WASHINGTON -- A file designated WCD-9944-X-1 lies under lock and key on the sixth floor of the National Archives. Inside the file, faded and frail with age, is the oldest classified document in the United States.

Subject: troop movements in Europe. Date: April 15, 1917 -- nine days after the United States entered World War I. Classification: Confidential

The document stays secret because the U.S. Army says releasing it would damage national security.

Archives are opening and secret documents are being released in nations once locked behind the Iron Curtain. Lies are being erased and blank spaces are being filled in their official histories. Yet in Washington, millions of documents remain classified for no clear reason, according to historians, researchers and government officials.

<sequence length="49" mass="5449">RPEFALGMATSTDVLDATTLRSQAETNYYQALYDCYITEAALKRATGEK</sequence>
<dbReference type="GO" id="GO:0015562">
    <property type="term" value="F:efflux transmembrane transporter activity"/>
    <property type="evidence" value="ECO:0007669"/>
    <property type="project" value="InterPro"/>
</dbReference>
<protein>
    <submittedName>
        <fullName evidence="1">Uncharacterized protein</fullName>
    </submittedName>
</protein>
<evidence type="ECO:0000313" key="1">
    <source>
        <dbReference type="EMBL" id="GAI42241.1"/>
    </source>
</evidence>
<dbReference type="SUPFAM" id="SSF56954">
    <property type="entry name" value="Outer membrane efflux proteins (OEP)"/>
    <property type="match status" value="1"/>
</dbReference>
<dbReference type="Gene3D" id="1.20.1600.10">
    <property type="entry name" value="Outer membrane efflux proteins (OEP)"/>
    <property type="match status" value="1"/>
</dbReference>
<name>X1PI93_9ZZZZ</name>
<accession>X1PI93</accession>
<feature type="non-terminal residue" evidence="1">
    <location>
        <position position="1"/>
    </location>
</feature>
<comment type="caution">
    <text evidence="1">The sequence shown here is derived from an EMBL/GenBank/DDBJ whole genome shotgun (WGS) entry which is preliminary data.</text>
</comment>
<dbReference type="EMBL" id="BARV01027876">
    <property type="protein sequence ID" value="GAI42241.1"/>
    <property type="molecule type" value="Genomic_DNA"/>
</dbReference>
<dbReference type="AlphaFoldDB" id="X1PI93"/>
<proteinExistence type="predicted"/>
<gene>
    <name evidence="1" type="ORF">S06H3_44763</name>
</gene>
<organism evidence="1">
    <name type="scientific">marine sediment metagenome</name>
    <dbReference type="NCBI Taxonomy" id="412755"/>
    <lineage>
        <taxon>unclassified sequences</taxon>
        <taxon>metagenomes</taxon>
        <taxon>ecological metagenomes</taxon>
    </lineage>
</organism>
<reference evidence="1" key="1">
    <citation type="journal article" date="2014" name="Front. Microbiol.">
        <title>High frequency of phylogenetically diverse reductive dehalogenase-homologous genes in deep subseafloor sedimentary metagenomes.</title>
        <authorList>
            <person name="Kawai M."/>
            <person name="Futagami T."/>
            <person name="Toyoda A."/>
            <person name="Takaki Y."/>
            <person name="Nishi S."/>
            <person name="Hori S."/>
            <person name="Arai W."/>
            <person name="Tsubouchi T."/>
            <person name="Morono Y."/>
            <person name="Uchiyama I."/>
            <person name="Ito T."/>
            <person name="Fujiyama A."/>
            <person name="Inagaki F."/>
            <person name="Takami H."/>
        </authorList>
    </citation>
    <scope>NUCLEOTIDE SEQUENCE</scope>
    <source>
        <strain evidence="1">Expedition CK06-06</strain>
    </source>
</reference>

The secrecy that keeps the seal on file WCD-9944-X-1 "signifies the level of absurdity that the classification system has reached," said Steven Aftergood of the Federation of American Scientists, who discovered the document's existence last month.

No one knows how many classified documents there are in the United States. "A mountain . . . tens of millions or hundreds of millions or billions," says Steven Garfinkle, whose job as head of the U.S. Information Security Oversight Office is to track the government's secrecy system.

No one knows how to go about reading, declassifying and releasing all those documents. "We've got to do something or that mountain's going to build up more," Mr. Garfinkle said. "What we going do? Wave a magic wand and declassify it? Burn it?"